Injured Workers’ Day held 1 June 2020, is a new union led campaign movement, seeking to change the public conversation and lobby for concrete policy changes to support injured workers and their families. The healthcare and social assistance sector are reported as having one of the highest rates of work-related injuries and illnesses, predominantly due to the regular people handling and heavy lifting expected as part of their job, according to Safe Work Australia.
Judith Sutherland had worked as an adult respite coordinator in the disability care sector for more than 18 years before injuring her back while lifting a young woman with cerebral palsy. Judith shares her experience following losing her job after the injury and the importance of understanding your legal rights.
In 2016 I was working for people with a disability at a respite facility and was asked to travel to London to care for a 34-year-old woman with cerebral palsy throughout the trip.
The trip was 15 days long and it was towards the end of the trip in a hotel while lifting her that my back just went. There was no replacement for me and we had to come back through Dubai and Brunei so I had no other choice but to keep lifting her. The male staff member from an agency couldn’t lift her because he was caring for another man on the trip.
I wasn’t involved in organising her holiday and there should have been a hoist there for me to lift her. The trip wasn’t well planned for the woman’s needs and it unfortunately ended up with me being seriously injured.
It should have been planned for a lot better. It’s about looking at realistic support for the client but also making sure the right safeguards for carers are in place. I was lifting this lady six or eight to 10 times per day and helping her use the toilet on a regular basis. I had assumed the equipment would be there when we arrived but it wasn’t.
When I went to receive professional help for my back after arriving in Australia, I found out that my spine had been fractured (the T11 vertebrae).
Luckily the woman had remained safe throughout me lifting her and caring for her.
The organisation admitted to what had happened and that they didn’t follow policies and procedures or the client’s care plan. There was a complete lack of preparation and planning. It did not involve the staff that would have been going away. It should have been about thinking what is the purpose of the holiday, what activities will the client need to do and what resources are needed?”
Soon after the injury, my employer let me go, while I was receiving workers’ compensation payments from the Victorian State Government’s WorkSafe. It was very disappointing. At that stage I potentially had the capacity to work part time. I was only 60 at the time and would have kept working up until age 67 or so.
Initially I rang HACSU to ask them some questions. I am a union member, I got a lot out of the call and members shouldn’t feel intimidated to call for help. I contacted Slater and Gordon to find out more about my legal rights because I felt what had happened was not right. Earlier this year with the help of a lawyer, I received compensation from my former employer for lost income and for the impact the injury has had on my life and my day to day activities.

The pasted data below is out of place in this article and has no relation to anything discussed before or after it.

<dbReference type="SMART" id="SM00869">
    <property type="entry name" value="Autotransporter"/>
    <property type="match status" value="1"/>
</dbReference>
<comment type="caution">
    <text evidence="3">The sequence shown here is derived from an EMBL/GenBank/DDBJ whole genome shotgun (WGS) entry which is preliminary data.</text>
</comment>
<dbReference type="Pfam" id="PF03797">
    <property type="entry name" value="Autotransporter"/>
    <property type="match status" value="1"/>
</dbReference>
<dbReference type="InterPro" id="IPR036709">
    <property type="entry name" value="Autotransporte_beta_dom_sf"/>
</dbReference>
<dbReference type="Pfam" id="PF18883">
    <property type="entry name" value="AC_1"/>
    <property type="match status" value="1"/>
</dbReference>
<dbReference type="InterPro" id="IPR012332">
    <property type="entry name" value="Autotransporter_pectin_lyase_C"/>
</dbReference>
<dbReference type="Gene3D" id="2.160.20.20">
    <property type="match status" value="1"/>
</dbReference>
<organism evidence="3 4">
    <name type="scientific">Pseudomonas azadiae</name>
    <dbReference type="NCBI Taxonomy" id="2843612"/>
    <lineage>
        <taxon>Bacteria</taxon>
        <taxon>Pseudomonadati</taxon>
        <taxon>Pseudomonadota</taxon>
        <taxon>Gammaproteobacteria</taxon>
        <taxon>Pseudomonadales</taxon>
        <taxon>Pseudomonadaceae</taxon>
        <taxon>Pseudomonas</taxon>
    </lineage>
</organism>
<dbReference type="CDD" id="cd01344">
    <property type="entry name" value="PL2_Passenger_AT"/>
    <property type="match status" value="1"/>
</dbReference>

I think there are many injured workers who don’t understand what their legal rights are and what entitlements are available to them through the workers’ compensation scheme or through investigating a negligence claim with the help of a lawyer.
Some may be worried about speaking out against their employer, especially if their first language isn’t English. Most people are concerned about keeping their job and ability to keep working. Some even continue working with an injury when they would be better off seeking help and having the ability to recover and go back to their job.
The advice I would give to anyone in a similar position, is that if you are being made to undertake tasks which are dangerous such as heavy lifting which is beyond your capacity and you feel as though you might be injured, you should speak up and say something to your manager first.
The worst part about this experience was realising that not a lot of OH&S procedures were being followed in my workplace and lots of other workers were at risk too not just me.
Injured Workers’ Day is all about providing a voice to injured workers across the country and this is something I feel passionate about.
This article has been provided by Slater and Gordon Lawyers, who represented Ms Sutherland in her workers compensation claim. Slater and Gordon has proudly served HACSU and its members for many years, and as a HACSU member, we provide discounted legal services and benefits in the following areas:
Slater and Gordon has expert workers’ compensation lawyers located in each of our 17 offices across Victoria. We can help you at any stage of your workers’ compensation claim.
We also offer exclusive services to HACSU member in the following areas:
To access these discounted services*, contact HACSU Assist today on 1300 651 931 who will arrange a priority referral to Slater and Gordon to ensure your access to special benefits and discounts.
*Conditions apply. See www.slatergordon.com.au for details.